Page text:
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Rewarding the progress of the global pig industry

With the recent publication of the second Global Business Case for swine welfare, we ask Global Advisor for WAP Kate Blaszak on the progress of the scheme so far.

24 July 2019, at 10:00am

World Animal Protection released its second Global Business Case for higher welfare for pigs raised for meat this month, which details the progress of the scheme and the successes of working together with pig producers worldwide. We spoke to Kate Blaszak, global advisor for swine welfare, about the latest report.

What were the aims of WAP when first establishing the Global Business Case?

We primarily wanted to showcase successful commercial solutions to industry (producers and retailers) from a range of geographies, businesses and scales, in the words of farmers and businesses. We wanted to encourage and illustrate the benefits of peer-to-peer learning and case studies as we believe this to be more effective in finding viable solutions to issues on farm.

So far, has WAP met those aims? Where have you seen the most progress?

The Global Business Case (pigs raised for meat) focuses on that progress where it is feasible to document.

Surgical castration

Tail docking

Teeth clipping

Ear notching

Early weaning

  • Sweden is a stand out for best practice. This has correlated with regulation for a minimum 28 days weaning and significant reduction in antibiotic use as a result. Brazilian companies, and increasingly some in Thailand (and even China, though this is not in the report) are finding that weaning at least 25 days is more commercially beneficial as a result of better welfare and more robust piglets.

What are your primary focuses for swine welfare in 2019 beyond?

As we continue to encourage retailers and producers to phase out sow stalls (and avoid building them in the first place with new builds), we also emphasise the importance of providing effective enrichment for all pigs to express natural behaviour and as part of the solutions for sows and pigs raised for meat.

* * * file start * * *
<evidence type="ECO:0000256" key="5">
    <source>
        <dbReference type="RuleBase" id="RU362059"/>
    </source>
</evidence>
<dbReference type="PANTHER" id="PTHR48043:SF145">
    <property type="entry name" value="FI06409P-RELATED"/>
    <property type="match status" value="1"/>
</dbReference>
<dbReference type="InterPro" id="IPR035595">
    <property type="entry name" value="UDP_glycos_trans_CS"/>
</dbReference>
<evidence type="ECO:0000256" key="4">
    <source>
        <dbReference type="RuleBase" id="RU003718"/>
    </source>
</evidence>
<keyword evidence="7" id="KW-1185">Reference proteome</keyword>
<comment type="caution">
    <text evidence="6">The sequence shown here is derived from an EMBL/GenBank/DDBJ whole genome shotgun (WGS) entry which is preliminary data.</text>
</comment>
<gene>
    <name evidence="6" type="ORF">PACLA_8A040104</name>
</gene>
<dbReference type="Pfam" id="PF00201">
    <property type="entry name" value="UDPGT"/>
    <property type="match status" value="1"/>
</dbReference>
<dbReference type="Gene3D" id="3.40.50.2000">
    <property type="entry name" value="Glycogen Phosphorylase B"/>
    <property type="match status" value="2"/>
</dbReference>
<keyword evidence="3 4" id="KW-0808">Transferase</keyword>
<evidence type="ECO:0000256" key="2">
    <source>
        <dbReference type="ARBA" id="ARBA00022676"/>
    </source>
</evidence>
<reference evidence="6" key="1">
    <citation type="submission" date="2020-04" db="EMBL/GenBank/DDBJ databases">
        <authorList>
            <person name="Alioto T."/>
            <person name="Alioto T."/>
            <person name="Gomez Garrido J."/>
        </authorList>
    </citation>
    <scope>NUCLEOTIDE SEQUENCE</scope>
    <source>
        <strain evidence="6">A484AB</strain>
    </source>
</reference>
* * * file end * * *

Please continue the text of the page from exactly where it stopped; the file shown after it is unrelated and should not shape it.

Avoiding painful procedures is the next major emphasis (see information on the 3Ts initiative) – as consumers are really shocked and disturbed by these procedures and associated impacts on piglets (and growing pigs) which can actually be avoided.

Benefits to all include better performance and reputation, reduced antibiotic use and resistance development, and of course animal welfare and consumer confidence. Encouraging later weaning and enriched free farrowing are also an important part of our continued work.

How has WAP found working directly with producers on manageable ethical and sustainable solutions and what feedback have you received from producers?

The producers involved in the GBC are all voluntary and willing. They are either initiating these improvements themselves or have done so after our collaboration or encouragement. They review, trial, adapt and then upscale. They discuss the barriers, and challenges along the way as well as the benefits, and learnings are shared (as appropriate) for best practice. They share this feedback, in their own words in the GBC.

Producers have reported that they have found a range of benefits associated with improved production, reduced antibiotic use, avoiding undesirable tasks, improved worker skills, other production benefits from addressing the underlying issues that low welfare practices mask, and brand reputation. Where relevant, we have discussed improved scoring with the BBFAW (bbfaw.com).

Many consumer research projects have yielded similar conclusions on the concerns of consumers regarding animal welfare and food safety with both of those subjects being reported as high priority on shoppers’ minds. This said, it has also been reported that when it comes to making that all-important buying decision, a majority of consumers will buy based on price and not their moral standing. What are your thoughts on this?

Whether higher welfare products are available and promoted with adequate education/ marketing, and ideally certification, can impact consumer decisions and willingness to pay – studies show this. Willingness to pay has been studied and translated well to purchasing behaviour in several existing markets. However, consumer behaviour is also about the options available and increasingly, mainstream consumers expect key welfare requirements which actually don’t necessarily cost more to the producer or consumer. Increasingly, consumers expect that higher welfare will become a mainstream attribute in their market and replace low welfare products – so the choice is automatic and part of basic product quality and sustainability.

What do you think could be done differently to change such consumer behaviour?

Retailer commitments for mainstream responsible sourcing with higher welfare. We need to see commitments that lead the way, implement over a time frame and recognise the value of higher welfare, the work that major producers have already embraced and the interest of their customers. More education - instore, online and marketing - as well as reporting on progress against commitments made. Consumers do value this and reward it with loyalty.